PG&E alone has some 81,000 miles of overhead lines. But forget burying the cables – there is no need these days when local renewable power supplies can be built at a lower cost. Undergrounding makes damaged lines hard to access, and leaves them vulnerable to floods and earthquakes. They’re just one source of risk among many. And it’s reallllly expensive. PG&E puts the price at about $2.3 million a mile.

PG&E has been prioritising profits over safety for years, or decades. Its own guidelines put one deadly Tower (27/222) a quarter-century beyond its useful life — but the tower remained, according to the New York Times in March 2019. Beyond wildfires, PG&E has a broader history of safety problems. A 2010 explosion of a PG&E gas pipeline killed eight people.

A jury found PG&E guilty of five counts of willfully breaking federal gas pipeline safety laws and one count of obstructing the federal investigation into the disaster.

Since being sentenced in January 2017, state investigators say PG&E sparked wildfires that killed 107 people — including the deadly 2018 Camp Fire, which killed 85 people when it destroyed the entire town of Paradise.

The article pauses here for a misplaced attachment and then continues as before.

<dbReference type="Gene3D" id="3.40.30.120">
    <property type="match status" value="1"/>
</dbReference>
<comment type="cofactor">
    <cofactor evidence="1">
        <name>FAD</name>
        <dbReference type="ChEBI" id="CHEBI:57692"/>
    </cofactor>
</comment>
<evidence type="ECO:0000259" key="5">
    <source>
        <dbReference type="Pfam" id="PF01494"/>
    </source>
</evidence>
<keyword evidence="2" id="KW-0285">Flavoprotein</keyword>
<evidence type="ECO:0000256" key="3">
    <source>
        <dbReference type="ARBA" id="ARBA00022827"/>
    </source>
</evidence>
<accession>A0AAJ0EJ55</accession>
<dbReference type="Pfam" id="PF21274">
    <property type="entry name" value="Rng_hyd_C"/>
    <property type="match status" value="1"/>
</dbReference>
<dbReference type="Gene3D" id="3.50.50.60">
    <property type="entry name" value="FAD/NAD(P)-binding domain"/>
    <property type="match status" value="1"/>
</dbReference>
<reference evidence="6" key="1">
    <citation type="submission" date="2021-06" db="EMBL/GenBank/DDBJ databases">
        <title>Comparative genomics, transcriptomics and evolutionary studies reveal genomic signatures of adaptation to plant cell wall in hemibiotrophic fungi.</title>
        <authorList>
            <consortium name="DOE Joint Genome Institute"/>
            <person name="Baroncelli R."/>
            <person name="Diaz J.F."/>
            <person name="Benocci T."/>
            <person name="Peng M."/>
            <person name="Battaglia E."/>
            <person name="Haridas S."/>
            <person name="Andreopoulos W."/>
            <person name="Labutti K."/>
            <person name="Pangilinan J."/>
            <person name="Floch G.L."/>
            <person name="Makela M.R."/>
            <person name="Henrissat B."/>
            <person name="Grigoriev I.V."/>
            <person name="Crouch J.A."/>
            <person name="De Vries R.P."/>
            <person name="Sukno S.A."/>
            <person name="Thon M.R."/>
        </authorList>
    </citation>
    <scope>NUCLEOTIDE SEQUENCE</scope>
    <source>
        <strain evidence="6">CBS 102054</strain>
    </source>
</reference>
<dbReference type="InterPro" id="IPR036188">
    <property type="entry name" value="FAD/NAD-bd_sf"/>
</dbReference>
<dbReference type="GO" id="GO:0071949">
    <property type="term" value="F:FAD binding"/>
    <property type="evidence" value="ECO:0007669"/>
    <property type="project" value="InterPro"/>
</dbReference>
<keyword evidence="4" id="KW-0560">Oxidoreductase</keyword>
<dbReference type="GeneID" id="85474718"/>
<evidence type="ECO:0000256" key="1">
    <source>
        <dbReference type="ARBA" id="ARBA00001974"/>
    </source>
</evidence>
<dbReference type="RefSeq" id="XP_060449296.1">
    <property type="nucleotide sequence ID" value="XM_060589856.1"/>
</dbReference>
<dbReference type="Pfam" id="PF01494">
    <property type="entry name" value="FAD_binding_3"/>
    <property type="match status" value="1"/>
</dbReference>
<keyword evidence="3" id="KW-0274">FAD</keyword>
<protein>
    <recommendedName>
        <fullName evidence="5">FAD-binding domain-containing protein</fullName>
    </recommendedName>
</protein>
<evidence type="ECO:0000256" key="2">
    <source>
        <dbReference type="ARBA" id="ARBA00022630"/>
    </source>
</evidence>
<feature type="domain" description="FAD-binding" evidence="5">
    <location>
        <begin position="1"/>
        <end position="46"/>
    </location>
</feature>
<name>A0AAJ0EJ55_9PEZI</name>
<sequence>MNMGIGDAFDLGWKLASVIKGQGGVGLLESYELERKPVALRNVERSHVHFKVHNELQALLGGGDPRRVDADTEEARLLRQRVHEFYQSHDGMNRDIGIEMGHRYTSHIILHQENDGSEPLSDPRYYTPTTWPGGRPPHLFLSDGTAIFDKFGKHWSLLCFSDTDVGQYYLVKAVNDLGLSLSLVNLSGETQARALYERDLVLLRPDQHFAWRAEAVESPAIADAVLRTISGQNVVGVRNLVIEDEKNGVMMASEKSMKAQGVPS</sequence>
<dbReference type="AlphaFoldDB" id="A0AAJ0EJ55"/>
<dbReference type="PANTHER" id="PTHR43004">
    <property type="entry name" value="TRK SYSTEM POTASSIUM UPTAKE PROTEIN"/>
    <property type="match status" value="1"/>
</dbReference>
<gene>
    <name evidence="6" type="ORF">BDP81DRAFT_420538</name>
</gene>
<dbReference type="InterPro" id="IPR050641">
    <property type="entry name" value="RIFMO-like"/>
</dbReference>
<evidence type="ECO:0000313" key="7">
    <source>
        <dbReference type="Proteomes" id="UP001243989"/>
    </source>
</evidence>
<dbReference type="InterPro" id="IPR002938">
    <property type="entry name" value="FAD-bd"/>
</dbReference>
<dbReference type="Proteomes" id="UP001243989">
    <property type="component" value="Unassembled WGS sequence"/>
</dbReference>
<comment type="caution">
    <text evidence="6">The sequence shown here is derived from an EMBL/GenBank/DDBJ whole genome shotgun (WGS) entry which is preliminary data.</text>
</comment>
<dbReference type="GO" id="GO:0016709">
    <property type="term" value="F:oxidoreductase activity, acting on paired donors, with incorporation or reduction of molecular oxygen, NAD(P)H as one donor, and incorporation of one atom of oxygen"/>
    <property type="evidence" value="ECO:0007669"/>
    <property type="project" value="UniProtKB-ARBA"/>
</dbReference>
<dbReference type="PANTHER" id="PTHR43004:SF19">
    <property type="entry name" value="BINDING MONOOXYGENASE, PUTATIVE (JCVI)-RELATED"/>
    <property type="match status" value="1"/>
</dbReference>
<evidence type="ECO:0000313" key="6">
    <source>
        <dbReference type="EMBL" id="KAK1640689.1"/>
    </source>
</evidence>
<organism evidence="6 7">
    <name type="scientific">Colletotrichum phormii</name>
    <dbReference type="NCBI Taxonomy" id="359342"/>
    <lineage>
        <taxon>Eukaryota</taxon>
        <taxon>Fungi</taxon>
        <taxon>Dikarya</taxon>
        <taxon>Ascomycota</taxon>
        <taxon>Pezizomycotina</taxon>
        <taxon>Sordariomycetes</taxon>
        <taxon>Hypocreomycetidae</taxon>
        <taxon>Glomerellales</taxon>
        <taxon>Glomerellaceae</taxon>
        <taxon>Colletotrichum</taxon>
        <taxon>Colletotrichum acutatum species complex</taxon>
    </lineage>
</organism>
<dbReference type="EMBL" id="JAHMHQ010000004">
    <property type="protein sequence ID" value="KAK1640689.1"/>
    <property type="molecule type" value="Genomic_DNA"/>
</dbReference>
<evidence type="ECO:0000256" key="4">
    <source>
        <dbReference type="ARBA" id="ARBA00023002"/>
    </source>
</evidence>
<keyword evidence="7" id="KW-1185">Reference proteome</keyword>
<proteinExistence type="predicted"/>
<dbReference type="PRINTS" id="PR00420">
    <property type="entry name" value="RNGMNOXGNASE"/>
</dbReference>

Kincade wildfire

The massive Kincade wildfire in northern California burned nearly 78,000 acres — more than double the size of San Francisco. The Kincade Fire forced more than 180,000 residents out of their homes. The cause of the wine country blaze is offically unknown, but the flames broke out at 9:27 p.m. local time on Oct. 23, and PG&E told state regulators that part of a transmission tower in the area broke before the fire began.